A week later, however, Jess received a call from Lee Barker, then editor-in-chief of Doubleday.

"We don't know what's happening, Jess," the editor informed him. "The bookstores are reporting that people are coming in, buying fifty books at a time and sending them all over the world. Also, it's on the New York Times bestseller list."

It stayed there for a year. Needless to say, the future of his book writing career was assured, and he had firmly established himself as an author. Talking about what makes for an author's success, Stearn himself is quick to point out, as if talking from hard-earned experience, "it's not the quality of a book that counts, it's the quantity."

As an author, Stearn has put his many years' experience as a newspaperman to good use. Never wavering in journalistic integrity, he has consistently written as a reporter of the facts as he saw them.

"I know that what I have explored and what I have researched meets the regulations and requirements of what any skilled reporter would require in order to write any kind of a story."

While a feature editor for the New York Daily News, Jess demonstrated in at least one instance his desire to further public awareness of the psychic field.

"I decided that since I was not only the editor but the reporter as well, that I would write a series of articles."

The series, which was to run all week in the nation's largest newspaper, would cover ESP, psychic phenomena and the whole metaphysical field in general.

When a copy of the first article of the series reached the higher-ups at the newspaper, Jess was called into the managing editor's office.

"What are you, crazy running a series like this? the managing editor accused him.

"What do you mean crazy?" replied Jess.

"I want you to scrap that series. What is this, some kind of lunacy? People predicting the future, people healing— We're a general newspaper, not an esoteric publication.... What have you got to run instead?" Jess replied he had nothing but then added, "Well, you don't understand. We're also going to expose them later on."

"Well why didn't you say that?" replied the managing editor.

As a final installment in the series, Jess did an expose on a few of the charlatans and some of the questionable practices going on in the field. On the whole, however, the incident reflected the reporter's desire to bring ESP and psychic phenomena into greater public acceptance,a desire which later on would become one of the trademarks of his career as an author.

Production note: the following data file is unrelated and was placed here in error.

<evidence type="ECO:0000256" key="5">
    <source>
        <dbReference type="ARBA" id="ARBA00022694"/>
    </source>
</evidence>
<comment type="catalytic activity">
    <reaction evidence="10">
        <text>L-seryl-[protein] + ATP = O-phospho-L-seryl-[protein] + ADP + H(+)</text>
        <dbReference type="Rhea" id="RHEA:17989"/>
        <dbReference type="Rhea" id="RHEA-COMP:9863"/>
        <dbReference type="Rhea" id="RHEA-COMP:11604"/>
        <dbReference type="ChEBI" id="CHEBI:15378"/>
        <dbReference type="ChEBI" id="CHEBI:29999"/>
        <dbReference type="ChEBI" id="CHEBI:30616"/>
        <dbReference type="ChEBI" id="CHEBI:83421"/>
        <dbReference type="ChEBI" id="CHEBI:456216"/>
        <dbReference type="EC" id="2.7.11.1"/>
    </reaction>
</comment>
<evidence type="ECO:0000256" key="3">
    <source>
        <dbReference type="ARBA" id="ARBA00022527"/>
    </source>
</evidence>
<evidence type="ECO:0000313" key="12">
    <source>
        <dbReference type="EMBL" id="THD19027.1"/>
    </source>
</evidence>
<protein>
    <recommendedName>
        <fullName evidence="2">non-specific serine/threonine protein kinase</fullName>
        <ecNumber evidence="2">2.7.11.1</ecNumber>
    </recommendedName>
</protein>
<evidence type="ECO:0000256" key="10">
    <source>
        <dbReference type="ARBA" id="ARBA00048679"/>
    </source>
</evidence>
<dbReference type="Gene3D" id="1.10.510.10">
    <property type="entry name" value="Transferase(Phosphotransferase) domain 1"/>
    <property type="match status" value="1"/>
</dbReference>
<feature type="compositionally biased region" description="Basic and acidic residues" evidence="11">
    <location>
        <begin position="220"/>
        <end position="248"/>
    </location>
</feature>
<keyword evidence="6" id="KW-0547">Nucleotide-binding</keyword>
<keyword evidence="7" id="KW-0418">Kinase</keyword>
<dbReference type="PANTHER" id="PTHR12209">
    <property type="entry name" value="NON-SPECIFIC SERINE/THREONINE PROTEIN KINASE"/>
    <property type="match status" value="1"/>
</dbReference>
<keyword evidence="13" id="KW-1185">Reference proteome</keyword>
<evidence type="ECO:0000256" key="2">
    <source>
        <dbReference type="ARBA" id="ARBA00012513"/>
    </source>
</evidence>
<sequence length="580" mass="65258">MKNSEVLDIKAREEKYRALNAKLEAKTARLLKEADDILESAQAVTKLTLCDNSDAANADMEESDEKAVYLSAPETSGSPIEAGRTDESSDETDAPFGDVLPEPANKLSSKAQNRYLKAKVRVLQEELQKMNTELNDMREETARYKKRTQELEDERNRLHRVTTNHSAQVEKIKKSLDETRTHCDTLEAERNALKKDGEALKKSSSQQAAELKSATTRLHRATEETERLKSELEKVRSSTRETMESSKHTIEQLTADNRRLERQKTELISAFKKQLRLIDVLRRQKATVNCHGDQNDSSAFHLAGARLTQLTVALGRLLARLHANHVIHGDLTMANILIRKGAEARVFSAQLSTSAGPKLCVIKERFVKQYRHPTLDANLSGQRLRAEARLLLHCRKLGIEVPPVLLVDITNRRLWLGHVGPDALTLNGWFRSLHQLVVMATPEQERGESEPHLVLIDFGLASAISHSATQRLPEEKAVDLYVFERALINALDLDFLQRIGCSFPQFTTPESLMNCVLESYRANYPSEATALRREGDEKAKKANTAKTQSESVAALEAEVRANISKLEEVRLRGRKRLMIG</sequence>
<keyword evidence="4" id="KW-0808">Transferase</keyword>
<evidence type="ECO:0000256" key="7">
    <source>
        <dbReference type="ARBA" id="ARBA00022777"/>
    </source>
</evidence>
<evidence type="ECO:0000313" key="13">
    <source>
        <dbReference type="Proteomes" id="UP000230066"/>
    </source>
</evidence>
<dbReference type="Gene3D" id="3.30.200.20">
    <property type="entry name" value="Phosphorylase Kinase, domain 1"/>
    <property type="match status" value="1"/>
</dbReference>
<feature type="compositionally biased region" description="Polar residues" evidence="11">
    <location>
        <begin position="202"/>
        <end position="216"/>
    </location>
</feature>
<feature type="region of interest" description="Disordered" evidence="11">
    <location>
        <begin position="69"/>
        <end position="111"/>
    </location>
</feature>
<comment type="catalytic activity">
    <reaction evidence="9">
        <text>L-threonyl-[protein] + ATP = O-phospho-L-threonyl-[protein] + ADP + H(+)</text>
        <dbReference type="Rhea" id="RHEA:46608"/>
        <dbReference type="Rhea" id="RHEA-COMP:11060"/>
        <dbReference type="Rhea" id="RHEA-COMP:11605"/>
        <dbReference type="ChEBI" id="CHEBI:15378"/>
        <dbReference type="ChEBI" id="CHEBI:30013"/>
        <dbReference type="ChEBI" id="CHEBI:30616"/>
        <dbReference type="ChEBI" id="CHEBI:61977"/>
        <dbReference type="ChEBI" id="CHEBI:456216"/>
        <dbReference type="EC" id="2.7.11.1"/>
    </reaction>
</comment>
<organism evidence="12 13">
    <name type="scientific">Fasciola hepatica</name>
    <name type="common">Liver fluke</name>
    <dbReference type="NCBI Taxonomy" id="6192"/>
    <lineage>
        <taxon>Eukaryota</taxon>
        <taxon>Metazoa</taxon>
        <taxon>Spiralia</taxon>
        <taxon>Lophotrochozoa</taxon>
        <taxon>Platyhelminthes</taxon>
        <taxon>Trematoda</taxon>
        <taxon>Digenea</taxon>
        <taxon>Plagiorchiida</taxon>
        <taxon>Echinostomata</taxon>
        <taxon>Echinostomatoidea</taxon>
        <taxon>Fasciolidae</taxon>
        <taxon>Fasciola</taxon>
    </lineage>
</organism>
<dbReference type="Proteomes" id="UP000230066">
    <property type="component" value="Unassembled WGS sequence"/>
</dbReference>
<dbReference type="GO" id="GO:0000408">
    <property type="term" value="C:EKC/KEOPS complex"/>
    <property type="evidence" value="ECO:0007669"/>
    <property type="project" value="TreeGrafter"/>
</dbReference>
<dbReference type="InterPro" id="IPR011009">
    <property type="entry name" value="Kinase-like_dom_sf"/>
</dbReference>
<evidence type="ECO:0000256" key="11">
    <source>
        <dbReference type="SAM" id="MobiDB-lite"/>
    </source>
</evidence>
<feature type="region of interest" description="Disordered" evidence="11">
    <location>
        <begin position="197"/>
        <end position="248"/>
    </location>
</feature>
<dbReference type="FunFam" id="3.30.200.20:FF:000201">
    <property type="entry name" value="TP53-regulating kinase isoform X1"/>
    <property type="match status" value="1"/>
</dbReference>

"Psychics would tell me I was instrument, that whenever I wrote something that wasn't psychically involved, it would not be successful. It turned out to be true. It was only when writing about the psychic field or some branch of it like yoga, astrology or reincarnation, that the books were successful."

A common theme underscoring many of Jess' experiences is what he calls 'synchronicity—' the idea that all things are interconnected in some way.

"It's like Jung, all this synchronicity, all this coming together— one name leads to another name, leads to another— in my life."

The phenomenon of synchronicity was never in greater evidence than when Jess was researching material on Edgar Cayce for his book, The Door To The Future. Jess had first heard about Edgar Cayce from a man named David Cahn, a manufacturer of television equipment from New Jersey. They met in a health club in New York. Upon hearing that Stearn was doing a series of articles on ESP and psychic phenomena, Cahn inquired, "Are you getting any Cayce in there?"

"Cayce who?" asked the reporter. "Edgar Cayce, the greatest mystic who ever lived."

After such a testimonial, Jess decided Cayce would be a man worth learning more about. He followed up on a phone number given him by Cahn to the Edgar Cayce Foundation in Virginia Beach. When Jess later made a trip to the foundation to do research on his book, he found the people there unusually accommodating. The organization normally couldn't afford to stay open on weekends, yet they opened their library for him and gave him two assistants besides.